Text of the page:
Amateur Radio and Public Service

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KC0KM

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I got to thinking, while on another thread, about what does Amateur Radio do? One thing we do as Amateur Radio Operators, is public service. From RACES, ARES, and other functions, what kind of public service do you do, if any? I admit, I am not a member of RACES or ARES, however, I am a member of KCHEART. KCHEART is the Kansas City Hospital Emergency Amateur Radio Teams. Every hospital with an emergency room, with in the region (MHP Troop A) and a few counties on the Kansas side, all have an Amateur Radio set up. At least one hospital per county has a HF, but most just have a two radio set up. We use a local 70 cm repeater, and it allows all the facilities to be connected in case of a emergency. Although not official, I have called into a Skywarn (and Skywarn was the reason I got into Amateur Radio in the first place). While I have had CERT Training, I am not sure if I want to go any further.

So does anyone else do anything in Amateur Radio, as a public service?
 

signal500

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I got to thinking, while on another thread, about what does Amateur Radio do? One thing we do as Amateur Radio Operators, is public service. From RACES, ARES, and other functions, what kind of public service do you do, if any? I admit, I am not a member of RACES or ARES, however, I am a member of KCHEART. KCHEART is the Kansas City Hospital Emergency Amateur Radio Teams. Every hospital with an emergency room, with in the region (MHP Troop A) and a few counties on the Kansas side, all have an Amateur Radio set up. At least one hospital per county has a HF, but most just have a two radio set up. We use a local 70 cm repeater, and it allows all the facilities to be connected in case of a emergency. Although not official, I have called into a Skywarn (and Skywarn was the reason I got into Amateur Radio in the first place). While I have had CERT Training, I am not sure if I want to go any further.

So does anyone else do anything in Amateur Radio, as a public service?
I'm a member of our counties CERT and also a ARES member for a neighboring county. Our CERT team has a 70 cm repeater up on a local water tower. Most all members are amateur radio operators. We participate in community events all the time. Just today, we helped the Sheriff's office with vehicle and pedestrian traffic for our annual Mardi Gras parade. We help with communications and first aid stations at most local 5K runs. Also, we participate in disaster training where we set up communications from the EOC to all areas around the county and use HF communications to set up a net to our state Capital.

Our ARES group works closely with our counties Search and Rescue team and we are called out at the same time they are to assist with communications. We set up a temporary repeater at the location and every search and rescue team has a amateur radio operator assigned to it. We have 2 meter and 70 cm radios located at every area hospital, police / sheriff's departments, and the Emergency Management Office. We have predetermined (with backups) amateur radio operators that are assigned to each location. We also have a extensive SkyWarn net that stretches from Mobile, AL to Panama City, FL. The Mobile NWS has a few meteorologists that are amateur radio operators and keep us informed via 2 meters when we are in the field weather spotting.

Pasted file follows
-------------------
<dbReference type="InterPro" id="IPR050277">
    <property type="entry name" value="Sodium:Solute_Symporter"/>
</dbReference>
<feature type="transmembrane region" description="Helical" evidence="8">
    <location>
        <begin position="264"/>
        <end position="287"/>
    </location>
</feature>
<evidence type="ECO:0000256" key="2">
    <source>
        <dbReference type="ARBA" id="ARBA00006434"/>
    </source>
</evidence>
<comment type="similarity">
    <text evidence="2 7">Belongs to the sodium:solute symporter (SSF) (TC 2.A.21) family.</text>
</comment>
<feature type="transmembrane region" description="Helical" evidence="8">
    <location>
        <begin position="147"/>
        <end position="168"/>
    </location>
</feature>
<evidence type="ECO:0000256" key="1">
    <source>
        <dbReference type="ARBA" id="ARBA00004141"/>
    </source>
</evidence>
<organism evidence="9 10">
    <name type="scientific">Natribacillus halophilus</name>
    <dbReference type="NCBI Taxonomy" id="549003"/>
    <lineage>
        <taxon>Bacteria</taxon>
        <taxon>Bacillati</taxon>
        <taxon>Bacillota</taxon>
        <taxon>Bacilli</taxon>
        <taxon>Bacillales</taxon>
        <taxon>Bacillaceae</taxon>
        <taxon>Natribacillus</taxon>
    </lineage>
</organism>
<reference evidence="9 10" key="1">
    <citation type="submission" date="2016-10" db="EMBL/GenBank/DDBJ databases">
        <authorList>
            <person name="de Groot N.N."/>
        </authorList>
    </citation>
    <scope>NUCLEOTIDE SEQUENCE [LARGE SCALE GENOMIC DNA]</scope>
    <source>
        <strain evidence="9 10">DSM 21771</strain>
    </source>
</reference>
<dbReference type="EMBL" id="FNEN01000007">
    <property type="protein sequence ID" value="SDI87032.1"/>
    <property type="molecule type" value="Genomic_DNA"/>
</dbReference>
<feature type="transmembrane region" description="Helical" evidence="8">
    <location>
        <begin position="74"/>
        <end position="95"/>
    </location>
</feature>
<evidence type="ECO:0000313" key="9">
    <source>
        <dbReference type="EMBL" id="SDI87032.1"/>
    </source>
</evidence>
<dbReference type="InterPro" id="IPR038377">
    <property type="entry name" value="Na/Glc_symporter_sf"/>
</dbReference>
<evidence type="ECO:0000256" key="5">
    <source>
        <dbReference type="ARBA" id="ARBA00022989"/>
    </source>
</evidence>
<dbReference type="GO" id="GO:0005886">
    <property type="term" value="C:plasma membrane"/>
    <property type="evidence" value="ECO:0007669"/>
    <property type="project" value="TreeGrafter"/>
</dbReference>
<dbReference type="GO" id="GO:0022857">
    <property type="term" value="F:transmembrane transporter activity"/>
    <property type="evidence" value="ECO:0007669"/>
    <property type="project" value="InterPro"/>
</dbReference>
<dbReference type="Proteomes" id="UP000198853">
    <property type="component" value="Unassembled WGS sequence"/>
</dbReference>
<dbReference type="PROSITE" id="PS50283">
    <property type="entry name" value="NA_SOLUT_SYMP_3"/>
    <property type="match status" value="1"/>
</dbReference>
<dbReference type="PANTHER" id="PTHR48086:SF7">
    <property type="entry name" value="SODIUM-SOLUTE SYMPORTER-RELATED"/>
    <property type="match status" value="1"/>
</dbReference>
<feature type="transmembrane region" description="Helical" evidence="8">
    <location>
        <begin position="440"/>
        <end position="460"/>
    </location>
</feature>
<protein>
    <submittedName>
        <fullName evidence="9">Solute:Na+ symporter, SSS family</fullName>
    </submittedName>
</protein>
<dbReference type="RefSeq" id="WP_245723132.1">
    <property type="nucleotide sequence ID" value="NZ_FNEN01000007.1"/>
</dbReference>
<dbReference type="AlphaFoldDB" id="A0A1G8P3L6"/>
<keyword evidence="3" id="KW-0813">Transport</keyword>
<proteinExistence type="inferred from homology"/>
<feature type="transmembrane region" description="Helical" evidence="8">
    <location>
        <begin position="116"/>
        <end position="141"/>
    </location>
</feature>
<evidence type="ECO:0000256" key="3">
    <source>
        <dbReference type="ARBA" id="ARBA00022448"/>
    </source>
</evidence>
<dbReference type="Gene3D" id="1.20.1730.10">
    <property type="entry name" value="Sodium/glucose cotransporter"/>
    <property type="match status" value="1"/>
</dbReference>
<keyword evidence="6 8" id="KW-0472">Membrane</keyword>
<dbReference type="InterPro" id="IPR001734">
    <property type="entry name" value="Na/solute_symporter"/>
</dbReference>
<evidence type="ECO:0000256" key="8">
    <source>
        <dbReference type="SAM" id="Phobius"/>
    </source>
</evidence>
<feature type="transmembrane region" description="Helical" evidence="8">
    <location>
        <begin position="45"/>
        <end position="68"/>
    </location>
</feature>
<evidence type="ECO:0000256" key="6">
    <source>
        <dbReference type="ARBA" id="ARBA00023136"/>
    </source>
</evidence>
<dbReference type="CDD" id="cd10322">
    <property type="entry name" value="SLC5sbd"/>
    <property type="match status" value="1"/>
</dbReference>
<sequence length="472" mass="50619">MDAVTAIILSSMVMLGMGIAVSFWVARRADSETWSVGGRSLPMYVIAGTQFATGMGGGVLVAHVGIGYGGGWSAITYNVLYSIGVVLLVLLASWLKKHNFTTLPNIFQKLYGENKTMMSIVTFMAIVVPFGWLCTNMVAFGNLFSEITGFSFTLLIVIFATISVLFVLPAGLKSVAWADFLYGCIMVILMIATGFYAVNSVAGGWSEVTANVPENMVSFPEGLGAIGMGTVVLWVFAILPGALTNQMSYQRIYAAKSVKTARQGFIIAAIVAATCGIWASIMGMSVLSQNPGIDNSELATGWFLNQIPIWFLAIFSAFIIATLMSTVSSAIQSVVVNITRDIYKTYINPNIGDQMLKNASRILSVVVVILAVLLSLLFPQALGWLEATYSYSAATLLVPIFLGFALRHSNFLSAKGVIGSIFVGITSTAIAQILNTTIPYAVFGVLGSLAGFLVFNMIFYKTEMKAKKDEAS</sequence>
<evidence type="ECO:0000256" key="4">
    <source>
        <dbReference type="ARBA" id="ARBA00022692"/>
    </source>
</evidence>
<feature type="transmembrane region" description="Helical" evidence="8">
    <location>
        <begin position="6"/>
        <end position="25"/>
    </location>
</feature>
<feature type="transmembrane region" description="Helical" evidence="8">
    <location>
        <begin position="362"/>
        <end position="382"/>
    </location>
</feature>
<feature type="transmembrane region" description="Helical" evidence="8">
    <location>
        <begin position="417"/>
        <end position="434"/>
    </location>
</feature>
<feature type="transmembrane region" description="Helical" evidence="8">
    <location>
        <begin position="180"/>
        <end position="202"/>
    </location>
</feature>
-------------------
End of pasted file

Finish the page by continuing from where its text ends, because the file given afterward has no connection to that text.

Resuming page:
I'm in hurricane country and everyone in this community understands how important amateur radio operators are when it comes to disaster communications. What amateur radio has to offer is communication networks that are not overloaded when needed the most. When all else fails...amateur radio is there.
 

zz0468

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I'm not a direct participant in public service events. I've tried it, and didn't much care for it. I do, however, make the repeaters for the clubs I'm in available to various public service groups, and so support it indirectly.

I prefer the technical side of the hobby, so just wanted to point out that, even for the technical types that prefer to be in the background, there's a role in amateur radio public service.
 

pinballwiz86

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Well, I'm taking a Skywarn spotter training class in a few weeks. I'd like to report any severe weather to the NWS repeater in Springfield, MO- 88 miles away. I can hit them direct or through echo link.
 

n5ims

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Often here hams help out with many things besides the usual skywarn and ARES/RACES exercises. There are several bike races, marathons, and "fun runs" that have hams help out with. One thing that's generally quite fun is the balloon festival which often not only has hams assisting with the chase group coordination but use APRS to help track the balloons.
 

KE5MC

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Cowtown marathon was last weekend in Ft. Worth TX. I was on the radio for Rest-stop 10 @ mile 11.5. Handling any logics or medical issue that might come up. Not much happened other than tired feet and a sore back from standing around. :D
 

LtDoc

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Is 'public service' a requirement for ham radio? No, it isn't. If you feel like you want to contribute to 'public service' then by all means do so. Don't want to? That's fine too. Just be aware that you have to conform to their requirements/needs and that's not all that easy sometimes (boy is that an understatement!). And then some people are just not 'suitable' for it, if that makes sense to you.